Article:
Perhaps you’ve already discovered one answer to this question of why cycling shorts are black. Whether you were the one in white biking shorts or you had the misfortune of staring at the all-too-visible backside of the cyclist in front you for seemingly endless miles, there’s a practical aspect to keeping this piece of apparel black.
The real reason behind black cycling shorts, however, has nothing to do with preventing unwelcome displays of the derriere. It has to do with the bike.
The Black Cycling Short
What do your hands look like after changing a flat tire or fiddling with the chains on your bike? Black and greasy, right? The reason most cycling shorts are black is to help hide the inevitable dirt and grease stains every cyclist picks up on the road after a repair.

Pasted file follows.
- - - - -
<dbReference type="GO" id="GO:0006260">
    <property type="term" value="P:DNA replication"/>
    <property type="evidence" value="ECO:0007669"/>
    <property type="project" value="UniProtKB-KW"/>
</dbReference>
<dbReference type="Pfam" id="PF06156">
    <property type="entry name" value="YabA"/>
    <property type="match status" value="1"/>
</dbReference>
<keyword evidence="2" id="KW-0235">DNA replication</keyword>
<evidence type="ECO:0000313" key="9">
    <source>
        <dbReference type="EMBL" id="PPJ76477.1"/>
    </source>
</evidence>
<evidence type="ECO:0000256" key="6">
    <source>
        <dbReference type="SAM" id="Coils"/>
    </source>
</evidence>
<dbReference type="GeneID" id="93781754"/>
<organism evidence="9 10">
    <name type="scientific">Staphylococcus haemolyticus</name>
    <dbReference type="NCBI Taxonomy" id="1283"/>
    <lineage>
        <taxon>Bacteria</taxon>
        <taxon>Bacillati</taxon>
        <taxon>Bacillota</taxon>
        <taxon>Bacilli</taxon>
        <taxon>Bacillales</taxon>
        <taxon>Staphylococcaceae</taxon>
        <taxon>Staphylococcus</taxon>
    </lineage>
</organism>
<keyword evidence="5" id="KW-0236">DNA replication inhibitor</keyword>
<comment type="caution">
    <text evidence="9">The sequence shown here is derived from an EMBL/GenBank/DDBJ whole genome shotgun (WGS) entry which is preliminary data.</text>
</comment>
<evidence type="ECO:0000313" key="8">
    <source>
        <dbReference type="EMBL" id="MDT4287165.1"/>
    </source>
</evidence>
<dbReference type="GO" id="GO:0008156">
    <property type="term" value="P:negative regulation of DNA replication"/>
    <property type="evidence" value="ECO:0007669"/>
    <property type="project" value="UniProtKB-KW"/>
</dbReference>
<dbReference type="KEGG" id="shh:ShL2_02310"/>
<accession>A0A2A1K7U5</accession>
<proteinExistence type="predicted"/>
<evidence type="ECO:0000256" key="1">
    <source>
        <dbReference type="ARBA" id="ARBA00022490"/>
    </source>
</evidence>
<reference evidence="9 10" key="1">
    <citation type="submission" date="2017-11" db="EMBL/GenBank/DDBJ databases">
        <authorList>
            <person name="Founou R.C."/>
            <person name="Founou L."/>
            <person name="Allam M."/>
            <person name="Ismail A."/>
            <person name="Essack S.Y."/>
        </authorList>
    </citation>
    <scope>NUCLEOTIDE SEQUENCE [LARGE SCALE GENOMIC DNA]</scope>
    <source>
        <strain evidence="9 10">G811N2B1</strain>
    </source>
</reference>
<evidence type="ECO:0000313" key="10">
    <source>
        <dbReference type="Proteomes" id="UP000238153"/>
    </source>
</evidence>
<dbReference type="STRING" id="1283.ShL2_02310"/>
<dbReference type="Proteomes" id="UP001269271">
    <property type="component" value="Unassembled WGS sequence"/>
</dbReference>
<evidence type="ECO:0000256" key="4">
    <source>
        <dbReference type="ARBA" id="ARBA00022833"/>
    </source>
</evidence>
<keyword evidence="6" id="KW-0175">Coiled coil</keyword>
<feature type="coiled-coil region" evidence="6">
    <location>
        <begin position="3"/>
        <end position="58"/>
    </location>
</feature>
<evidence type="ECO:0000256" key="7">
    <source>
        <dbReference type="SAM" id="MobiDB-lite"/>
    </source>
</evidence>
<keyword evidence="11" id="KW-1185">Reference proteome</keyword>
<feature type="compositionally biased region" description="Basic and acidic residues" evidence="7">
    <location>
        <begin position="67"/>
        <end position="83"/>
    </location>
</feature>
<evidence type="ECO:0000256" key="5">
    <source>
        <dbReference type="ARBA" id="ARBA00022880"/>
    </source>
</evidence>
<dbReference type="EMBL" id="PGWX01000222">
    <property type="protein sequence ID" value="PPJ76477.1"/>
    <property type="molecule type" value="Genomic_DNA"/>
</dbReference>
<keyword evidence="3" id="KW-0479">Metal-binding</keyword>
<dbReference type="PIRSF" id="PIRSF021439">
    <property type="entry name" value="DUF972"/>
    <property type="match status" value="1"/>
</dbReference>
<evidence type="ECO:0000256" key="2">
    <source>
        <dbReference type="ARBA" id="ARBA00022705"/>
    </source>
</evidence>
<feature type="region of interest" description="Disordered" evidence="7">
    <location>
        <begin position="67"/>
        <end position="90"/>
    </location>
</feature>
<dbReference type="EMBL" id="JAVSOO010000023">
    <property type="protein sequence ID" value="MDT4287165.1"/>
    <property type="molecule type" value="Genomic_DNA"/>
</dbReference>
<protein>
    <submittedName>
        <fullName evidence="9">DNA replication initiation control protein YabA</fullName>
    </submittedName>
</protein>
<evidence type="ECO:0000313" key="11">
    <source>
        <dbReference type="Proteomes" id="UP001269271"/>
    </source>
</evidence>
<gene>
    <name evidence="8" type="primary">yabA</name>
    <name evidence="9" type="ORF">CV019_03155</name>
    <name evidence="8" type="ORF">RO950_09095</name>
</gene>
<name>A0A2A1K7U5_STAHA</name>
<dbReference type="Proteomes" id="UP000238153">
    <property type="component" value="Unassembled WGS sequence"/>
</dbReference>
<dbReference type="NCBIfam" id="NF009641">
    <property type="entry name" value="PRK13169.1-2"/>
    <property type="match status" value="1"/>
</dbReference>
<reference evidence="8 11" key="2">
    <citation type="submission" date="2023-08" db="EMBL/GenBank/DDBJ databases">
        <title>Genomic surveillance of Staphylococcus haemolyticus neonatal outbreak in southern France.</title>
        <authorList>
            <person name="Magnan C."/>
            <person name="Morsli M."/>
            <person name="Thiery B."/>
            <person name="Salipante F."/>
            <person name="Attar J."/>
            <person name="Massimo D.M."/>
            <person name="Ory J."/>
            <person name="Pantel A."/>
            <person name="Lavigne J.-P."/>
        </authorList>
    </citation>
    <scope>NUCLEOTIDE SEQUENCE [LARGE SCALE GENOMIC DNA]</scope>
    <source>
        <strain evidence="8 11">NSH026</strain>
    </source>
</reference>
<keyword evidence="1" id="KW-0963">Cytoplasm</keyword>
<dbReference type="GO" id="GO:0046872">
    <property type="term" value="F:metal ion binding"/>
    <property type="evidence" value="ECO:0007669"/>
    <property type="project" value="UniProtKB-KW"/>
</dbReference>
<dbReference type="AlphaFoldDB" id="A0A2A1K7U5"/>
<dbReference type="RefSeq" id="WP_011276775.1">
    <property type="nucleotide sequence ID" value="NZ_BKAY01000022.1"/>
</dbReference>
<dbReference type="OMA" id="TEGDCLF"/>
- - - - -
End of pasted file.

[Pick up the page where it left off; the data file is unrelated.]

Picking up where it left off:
Today, bikes are much more reliable and require less frequent repairs. In fact, you can probably go many days without needing to repair a broken chain or to fix a flat, and this is good news for anyone looking to branch out from the traditional black cycling shorts.
Believe it or not, there was a time when cycling races required riders to exclusively wear black cycling shorts. In 1981, Castelli introduced a line of colored cycling shorts at the Giro d’Italia, and riders were actually fined for wearing their green Castelli cycling shorts during the race instead of the required black cycling shorts.
Backroads Pro Tip
Although there are no rules or fines based on the color of a rider’s cycling shorts these days, most people still prefer to wear black bike shorts for their inherent ability to match pretty much every jersey color—not to mention the color’s slimming effects!